Oftentimes, parents will turn to supplements to make sure their children get the right amount of vitamins and minerals. In fact, supplements have become almost a staple in the lives of most youngsters.
But is that really a good idea?
Supplements vs. Diet
Adults and children who eat a well-balanced diet have very little need for supplements. That's right; you heard correctly.
You really don't need those pills.
By eating lots of vegetables and fruits, some lean proteins (like fish, poultry, tofu, and eggs), low-fat dairy products, and including unrefined carbs (whole-wheat pastas and breads, oatmeal, brown rice, etc) you should get all of the nutrition that you need.
When Healthy Eating Isn't Enough
Of course, there are always exceptions to the rules. Even if your child is a model for healthy eating, there are some special circumstances where adding supplements to an already well-rounded diet can be a good idea.
You may want to consider supplements if you are raising:
- an athlete. Children who play physically demanding sports can benefit from nutritional supplements. These supplements resupply any vitamins or minerals lost without adding extra calories. Excessively active kids who aren't necessarily athletes could benefit too.
- a stubbornly picky eater. All children go through picky phases. But if your child is resolutely avoiding certain healthy foods, you may want to consider adding a supplement to make up for whatever their diet is missing.
- a vegetarian or vegan. Some nutrients, like iron, protein, and vitamin B12, can be difficult for vegetarians to get because they are predominantly found in animal products. Vitamin B12 is particularly difficult for these children because it is only found in animal products. Vegetarians usually need one 10 microgram vitamin B12 supplement (usually oral pills) each day. Or, a weekly vitamin B12 injection of 2,000 micrograms is sufficient.
- a child with an otherwise restricted diet. For children who are simply unable to eat certain foods, supplements can be a great idea to make up for whatever nutrients they are missing. For example, a child with lactose intolerance should take a calcium and vitamin D supplement to ensure healthy growth. Each day, kids ages 1-3 need 500mg, 4-8 year olds need 800mg, and 9-18 year olds need 1,300mg of calcium. Children with allergies might not be getting enough of certain nutrients too.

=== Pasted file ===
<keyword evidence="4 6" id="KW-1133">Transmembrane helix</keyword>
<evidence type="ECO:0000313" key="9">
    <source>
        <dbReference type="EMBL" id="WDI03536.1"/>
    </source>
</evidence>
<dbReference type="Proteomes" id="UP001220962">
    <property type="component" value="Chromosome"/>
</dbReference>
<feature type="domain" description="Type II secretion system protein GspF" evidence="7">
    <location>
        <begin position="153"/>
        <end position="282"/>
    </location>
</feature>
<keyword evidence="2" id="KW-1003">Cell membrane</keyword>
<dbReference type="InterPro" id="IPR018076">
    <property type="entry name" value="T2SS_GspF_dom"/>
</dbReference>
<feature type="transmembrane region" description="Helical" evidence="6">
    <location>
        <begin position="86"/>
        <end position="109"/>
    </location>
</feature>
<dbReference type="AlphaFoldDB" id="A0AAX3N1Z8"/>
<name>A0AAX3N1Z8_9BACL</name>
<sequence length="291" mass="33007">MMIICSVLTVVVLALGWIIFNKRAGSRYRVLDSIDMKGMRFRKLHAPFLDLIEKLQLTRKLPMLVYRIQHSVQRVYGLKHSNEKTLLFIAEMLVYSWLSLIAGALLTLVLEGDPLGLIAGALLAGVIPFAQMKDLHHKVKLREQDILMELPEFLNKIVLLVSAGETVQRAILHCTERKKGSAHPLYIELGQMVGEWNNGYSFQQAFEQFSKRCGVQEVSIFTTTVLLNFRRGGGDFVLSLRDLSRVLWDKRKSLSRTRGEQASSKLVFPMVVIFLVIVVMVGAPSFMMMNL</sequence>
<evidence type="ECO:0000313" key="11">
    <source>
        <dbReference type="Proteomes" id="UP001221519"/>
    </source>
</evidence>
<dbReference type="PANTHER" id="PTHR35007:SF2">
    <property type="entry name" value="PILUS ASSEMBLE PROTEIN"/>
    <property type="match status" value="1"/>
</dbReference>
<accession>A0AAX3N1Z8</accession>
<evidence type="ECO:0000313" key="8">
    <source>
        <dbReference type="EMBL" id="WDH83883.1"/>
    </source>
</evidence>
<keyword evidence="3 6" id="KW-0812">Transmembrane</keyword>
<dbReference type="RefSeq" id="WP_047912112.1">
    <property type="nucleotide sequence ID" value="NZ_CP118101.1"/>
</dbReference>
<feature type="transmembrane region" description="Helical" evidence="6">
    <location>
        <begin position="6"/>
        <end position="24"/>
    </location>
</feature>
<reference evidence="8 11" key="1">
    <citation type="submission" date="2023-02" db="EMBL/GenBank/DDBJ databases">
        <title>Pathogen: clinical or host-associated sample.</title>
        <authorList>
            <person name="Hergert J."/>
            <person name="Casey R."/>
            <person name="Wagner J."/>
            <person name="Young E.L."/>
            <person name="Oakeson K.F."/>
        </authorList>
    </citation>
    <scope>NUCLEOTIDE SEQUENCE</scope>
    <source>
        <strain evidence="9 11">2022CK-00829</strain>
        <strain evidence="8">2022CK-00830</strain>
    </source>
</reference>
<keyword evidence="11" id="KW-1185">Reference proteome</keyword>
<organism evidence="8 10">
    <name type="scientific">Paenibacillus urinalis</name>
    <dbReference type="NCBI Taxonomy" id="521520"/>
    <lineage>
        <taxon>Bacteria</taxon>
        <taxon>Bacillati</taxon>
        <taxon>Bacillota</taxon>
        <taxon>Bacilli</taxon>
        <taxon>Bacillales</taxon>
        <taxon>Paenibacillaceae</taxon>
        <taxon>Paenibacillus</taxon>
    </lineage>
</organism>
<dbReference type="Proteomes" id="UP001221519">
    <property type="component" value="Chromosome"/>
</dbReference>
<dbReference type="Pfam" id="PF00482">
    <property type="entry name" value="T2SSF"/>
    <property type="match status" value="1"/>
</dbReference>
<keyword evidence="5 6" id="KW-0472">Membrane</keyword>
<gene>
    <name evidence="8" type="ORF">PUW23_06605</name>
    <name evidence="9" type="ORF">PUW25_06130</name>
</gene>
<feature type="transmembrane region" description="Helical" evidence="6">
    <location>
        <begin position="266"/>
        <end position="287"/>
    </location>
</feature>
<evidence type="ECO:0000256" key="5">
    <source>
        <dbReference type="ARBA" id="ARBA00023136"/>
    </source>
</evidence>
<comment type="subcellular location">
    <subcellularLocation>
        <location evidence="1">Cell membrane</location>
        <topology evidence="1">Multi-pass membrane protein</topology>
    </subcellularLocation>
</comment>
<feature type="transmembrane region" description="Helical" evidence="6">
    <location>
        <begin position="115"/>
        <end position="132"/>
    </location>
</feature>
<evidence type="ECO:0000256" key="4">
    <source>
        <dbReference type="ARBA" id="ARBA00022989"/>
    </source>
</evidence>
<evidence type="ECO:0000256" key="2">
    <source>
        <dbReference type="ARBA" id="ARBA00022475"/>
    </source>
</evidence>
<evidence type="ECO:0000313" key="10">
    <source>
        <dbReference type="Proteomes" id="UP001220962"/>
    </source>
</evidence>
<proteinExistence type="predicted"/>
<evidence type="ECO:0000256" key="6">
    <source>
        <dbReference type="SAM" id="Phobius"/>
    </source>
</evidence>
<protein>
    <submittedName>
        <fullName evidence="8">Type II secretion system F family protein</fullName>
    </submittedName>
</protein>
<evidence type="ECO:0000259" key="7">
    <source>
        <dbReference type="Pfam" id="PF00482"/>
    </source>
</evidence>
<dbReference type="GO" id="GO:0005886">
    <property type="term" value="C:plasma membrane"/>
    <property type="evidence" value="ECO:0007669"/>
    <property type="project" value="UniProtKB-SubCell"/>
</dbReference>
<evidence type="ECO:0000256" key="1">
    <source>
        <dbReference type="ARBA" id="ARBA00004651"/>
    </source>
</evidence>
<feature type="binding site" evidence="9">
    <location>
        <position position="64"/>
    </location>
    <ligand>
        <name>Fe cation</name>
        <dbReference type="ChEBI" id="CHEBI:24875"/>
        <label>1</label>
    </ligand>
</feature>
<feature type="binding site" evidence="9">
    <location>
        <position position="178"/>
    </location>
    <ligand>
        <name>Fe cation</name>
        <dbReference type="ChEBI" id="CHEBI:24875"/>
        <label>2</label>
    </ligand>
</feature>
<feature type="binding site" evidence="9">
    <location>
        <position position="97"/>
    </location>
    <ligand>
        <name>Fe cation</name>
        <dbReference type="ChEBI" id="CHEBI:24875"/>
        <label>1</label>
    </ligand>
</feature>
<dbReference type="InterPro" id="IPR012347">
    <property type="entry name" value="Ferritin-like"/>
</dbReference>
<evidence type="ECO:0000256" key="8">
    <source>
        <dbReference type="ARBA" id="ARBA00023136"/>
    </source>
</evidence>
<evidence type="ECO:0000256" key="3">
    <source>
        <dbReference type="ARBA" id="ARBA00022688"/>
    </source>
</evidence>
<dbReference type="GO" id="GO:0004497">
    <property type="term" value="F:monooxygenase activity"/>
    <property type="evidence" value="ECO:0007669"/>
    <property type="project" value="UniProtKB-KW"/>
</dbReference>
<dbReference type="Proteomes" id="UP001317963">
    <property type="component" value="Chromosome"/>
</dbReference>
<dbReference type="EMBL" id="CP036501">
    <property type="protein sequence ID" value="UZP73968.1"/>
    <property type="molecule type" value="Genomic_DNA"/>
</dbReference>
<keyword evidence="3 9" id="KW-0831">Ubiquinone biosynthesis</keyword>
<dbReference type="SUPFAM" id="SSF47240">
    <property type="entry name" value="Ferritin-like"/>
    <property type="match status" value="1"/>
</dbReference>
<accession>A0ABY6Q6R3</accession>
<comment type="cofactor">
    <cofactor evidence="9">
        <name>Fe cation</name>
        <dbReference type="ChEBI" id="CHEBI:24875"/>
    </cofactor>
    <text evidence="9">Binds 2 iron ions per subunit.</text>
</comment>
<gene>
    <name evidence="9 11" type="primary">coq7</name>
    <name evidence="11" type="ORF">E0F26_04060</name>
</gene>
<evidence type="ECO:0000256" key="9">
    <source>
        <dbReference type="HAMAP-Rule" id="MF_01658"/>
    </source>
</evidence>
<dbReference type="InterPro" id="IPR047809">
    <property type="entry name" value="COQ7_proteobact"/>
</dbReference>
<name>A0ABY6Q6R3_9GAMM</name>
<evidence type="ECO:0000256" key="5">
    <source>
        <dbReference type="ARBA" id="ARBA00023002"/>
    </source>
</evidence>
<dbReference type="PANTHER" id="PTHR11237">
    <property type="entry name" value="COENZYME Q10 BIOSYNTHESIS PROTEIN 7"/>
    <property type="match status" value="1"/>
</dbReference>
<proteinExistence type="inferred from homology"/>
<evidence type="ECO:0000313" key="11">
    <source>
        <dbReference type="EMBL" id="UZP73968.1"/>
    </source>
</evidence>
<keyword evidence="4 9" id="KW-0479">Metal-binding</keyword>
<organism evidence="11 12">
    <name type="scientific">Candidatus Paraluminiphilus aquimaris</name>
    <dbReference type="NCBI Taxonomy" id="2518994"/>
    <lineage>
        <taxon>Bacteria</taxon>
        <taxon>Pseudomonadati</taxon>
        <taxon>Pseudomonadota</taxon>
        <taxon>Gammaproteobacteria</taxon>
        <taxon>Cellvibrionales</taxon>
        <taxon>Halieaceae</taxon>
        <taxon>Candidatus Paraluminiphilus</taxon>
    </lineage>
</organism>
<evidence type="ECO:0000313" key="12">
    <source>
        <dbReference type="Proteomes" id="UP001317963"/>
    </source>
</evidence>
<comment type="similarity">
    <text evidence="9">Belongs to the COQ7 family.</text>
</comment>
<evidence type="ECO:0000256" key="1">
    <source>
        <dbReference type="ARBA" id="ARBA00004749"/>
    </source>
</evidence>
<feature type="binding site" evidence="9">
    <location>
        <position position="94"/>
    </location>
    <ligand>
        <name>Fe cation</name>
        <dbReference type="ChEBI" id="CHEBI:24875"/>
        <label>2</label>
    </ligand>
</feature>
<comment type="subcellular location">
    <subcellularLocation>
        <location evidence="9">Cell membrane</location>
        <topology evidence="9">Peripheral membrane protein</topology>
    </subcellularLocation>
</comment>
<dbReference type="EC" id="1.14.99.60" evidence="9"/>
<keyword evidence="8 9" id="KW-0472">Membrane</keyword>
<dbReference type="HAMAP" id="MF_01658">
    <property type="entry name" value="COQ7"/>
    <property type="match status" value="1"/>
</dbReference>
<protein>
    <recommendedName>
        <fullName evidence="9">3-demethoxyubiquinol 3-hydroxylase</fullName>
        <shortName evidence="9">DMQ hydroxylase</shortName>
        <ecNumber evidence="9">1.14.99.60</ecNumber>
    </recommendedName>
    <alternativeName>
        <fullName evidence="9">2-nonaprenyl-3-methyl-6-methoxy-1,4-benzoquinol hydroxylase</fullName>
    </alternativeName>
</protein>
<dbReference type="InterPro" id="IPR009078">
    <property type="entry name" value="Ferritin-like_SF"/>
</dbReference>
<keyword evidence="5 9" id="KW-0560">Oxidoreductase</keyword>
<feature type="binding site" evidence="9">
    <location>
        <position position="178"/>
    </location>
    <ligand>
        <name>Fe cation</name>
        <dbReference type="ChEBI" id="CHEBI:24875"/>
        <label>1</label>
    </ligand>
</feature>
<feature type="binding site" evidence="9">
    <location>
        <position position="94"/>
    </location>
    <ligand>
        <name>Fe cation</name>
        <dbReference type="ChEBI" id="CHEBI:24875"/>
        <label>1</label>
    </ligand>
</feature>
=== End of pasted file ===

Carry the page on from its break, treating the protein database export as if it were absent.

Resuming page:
- a child with a chronic illness. Children who suffer from asthma or diabetes might need an extra jolt of vitamins. Also, children with other illnesses like Crohn’s disease (a digestive disorder) may need vitamin injections to make sure that the nutrients are absorbed by the body.
How to Encourage Your Child to Eat Healthily
Children can be notoriously picky eaters. As such, it is sometimes difficult to make sure your child gets all the nutrients he or she needs from diet alone. Follow these tips to get through to picky eaters and lay the foundation for a lifetime of healthy eating.
- Lead by example. Children may be picky, but they can be remarkably observant. If they see you heaping carrots and peas on your plate (and eating them too!), then they are more likely to do the same.
- Be persistent about introducing healthy foods. Though your child may insist that they loathe tomatoes, keep on introducing them. According to some researchers, it can take up to 21 attempts before a child may begin to actually like a new food.
- Buy fresh whenever possible. Canned or frozen vegetables are better than no vegetables, but fresh is best.
- Avoid allowing soda pop to become a regular part of your child’s diet. 100 percent fruit juice, low-fat milk, or water are far superior options.
- Give your child appropriately sized portions. A child’s portion is between a quarter and a third the size of an adult portion.
- Variety is the spice of life. Offer your child a variety of healthy options throughout the day. Kids eat smaller portions but they tend to eat more often, which provides ample opportunity to introduce different healthy foods.
- Do not force your child to eat everything on their plate. Encourage them to try everything, but they do not have to eat the entire portion. Forcing them to do so is the first step towards overeating habits later in life.
- Do not use food as a bribe. Healthy eating habits should not be rewarded with dessert.
Raising a healthy, happy child is complicated, and a balanced diet is just one piece to this puzzle. Though supplements have their place, parents should focus on getting their children into healthy foods instead. Supplements should be used as the name implies–to supplement an already balanced lifestyle.
Lindsey's oldest son has a vitamin B12 deficiency brought about by pernicious anemia. Therefore, Lindsey feels passionately about raising awareness for vitamin B12 and other nutrient deficiencies (she recently wrote this blog article on the topic). Fortunately, her other kids will eat whatever she puts in front of them and get enough nutrients from their diet.